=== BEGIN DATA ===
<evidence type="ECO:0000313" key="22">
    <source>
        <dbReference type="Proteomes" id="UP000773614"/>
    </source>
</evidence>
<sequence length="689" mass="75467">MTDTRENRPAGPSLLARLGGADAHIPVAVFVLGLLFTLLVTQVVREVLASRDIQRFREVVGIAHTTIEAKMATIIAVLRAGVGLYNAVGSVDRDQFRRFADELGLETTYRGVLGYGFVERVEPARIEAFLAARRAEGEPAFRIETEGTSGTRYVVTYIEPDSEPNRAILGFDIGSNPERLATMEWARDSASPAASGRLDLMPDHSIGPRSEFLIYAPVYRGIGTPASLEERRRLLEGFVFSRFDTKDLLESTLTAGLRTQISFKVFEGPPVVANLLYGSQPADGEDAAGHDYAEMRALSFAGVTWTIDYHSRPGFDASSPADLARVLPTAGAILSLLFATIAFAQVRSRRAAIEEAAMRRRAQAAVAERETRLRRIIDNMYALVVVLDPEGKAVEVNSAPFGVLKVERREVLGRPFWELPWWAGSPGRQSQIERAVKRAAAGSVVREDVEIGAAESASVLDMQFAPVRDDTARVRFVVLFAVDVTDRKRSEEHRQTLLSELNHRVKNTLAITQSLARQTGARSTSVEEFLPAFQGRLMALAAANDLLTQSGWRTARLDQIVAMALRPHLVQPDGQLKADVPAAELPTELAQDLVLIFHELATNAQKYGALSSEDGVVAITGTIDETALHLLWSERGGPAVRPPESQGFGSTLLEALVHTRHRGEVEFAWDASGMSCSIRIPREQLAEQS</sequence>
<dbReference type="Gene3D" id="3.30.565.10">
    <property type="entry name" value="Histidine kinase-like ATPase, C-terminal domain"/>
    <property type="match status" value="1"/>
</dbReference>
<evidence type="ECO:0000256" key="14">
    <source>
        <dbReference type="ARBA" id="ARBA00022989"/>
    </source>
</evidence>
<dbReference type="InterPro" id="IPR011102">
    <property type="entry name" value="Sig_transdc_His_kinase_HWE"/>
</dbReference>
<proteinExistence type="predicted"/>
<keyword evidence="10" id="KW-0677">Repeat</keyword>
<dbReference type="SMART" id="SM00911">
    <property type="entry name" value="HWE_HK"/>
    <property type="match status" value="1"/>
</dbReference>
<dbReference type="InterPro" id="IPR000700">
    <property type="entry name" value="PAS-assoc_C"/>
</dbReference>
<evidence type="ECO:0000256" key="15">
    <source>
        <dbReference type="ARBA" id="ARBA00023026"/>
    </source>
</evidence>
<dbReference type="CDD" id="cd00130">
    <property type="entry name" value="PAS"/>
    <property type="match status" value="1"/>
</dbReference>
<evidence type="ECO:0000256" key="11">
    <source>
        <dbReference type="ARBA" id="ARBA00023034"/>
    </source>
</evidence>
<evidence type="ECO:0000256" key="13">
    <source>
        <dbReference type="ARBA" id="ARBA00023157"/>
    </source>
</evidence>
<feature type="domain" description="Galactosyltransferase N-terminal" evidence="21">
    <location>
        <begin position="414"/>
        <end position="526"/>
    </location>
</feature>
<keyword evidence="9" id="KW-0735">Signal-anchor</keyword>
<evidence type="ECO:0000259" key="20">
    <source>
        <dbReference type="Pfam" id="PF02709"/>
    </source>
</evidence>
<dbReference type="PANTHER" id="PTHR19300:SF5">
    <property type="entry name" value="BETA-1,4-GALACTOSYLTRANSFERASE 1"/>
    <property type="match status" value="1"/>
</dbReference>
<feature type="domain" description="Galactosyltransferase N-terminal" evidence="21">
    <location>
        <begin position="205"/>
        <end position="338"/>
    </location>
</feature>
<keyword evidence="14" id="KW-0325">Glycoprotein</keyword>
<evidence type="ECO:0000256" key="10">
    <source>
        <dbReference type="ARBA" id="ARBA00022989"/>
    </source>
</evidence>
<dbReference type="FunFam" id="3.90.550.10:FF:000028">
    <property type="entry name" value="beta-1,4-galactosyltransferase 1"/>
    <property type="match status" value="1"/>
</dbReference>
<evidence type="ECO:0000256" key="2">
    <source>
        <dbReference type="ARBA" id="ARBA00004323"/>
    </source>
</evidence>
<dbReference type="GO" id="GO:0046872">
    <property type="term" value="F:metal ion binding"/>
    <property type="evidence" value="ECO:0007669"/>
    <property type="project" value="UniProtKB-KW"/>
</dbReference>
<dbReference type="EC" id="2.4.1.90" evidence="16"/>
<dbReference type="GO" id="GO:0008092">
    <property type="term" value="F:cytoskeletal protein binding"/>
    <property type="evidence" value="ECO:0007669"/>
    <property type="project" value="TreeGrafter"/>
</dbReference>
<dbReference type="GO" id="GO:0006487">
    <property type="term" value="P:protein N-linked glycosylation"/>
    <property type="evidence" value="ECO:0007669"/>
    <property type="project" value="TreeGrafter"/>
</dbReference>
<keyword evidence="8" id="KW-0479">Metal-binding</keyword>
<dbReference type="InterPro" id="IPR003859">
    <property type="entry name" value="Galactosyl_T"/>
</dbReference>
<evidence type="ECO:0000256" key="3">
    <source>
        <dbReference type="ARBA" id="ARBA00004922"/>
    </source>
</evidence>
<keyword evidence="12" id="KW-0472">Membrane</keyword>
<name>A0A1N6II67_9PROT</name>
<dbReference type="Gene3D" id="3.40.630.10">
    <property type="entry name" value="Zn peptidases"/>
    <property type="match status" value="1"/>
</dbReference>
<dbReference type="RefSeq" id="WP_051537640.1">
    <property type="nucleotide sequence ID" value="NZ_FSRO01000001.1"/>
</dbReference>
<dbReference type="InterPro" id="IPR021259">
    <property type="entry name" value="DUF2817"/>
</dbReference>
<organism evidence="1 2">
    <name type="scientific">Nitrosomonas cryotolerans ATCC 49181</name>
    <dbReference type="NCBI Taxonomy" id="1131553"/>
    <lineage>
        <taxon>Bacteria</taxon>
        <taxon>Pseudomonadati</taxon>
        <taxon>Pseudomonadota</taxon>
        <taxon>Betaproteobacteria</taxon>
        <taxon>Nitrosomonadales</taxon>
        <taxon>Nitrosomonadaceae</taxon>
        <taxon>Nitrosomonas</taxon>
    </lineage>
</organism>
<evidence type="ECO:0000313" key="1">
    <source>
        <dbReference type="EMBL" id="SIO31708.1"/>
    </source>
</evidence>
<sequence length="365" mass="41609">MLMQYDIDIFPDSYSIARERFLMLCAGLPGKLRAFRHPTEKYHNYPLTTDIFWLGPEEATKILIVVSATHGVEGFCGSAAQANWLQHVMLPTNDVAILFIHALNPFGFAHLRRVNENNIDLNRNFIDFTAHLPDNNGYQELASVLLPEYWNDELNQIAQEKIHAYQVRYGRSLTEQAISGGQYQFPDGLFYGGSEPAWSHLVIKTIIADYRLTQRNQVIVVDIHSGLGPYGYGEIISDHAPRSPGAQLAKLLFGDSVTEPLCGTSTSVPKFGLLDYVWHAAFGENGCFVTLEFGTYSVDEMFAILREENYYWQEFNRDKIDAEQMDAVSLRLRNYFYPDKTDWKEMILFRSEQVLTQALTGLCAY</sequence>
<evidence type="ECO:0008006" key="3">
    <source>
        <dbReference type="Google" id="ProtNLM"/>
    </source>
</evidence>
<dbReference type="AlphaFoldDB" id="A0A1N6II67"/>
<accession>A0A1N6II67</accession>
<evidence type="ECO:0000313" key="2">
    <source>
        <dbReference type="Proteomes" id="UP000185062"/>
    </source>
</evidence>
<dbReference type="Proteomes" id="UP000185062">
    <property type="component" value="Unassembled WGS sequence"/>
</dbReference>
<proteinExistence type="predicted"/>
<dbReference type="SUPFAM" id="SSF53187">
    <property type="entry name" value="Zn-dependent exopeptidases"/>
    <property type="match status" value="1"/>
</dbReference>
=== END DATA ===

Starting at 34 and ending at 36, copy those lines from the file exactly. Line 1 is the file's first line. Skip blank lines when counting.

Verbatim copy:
    <property type="entry name" value="PAS"/>
    <property type="match status" value="1"/>
</dbReference>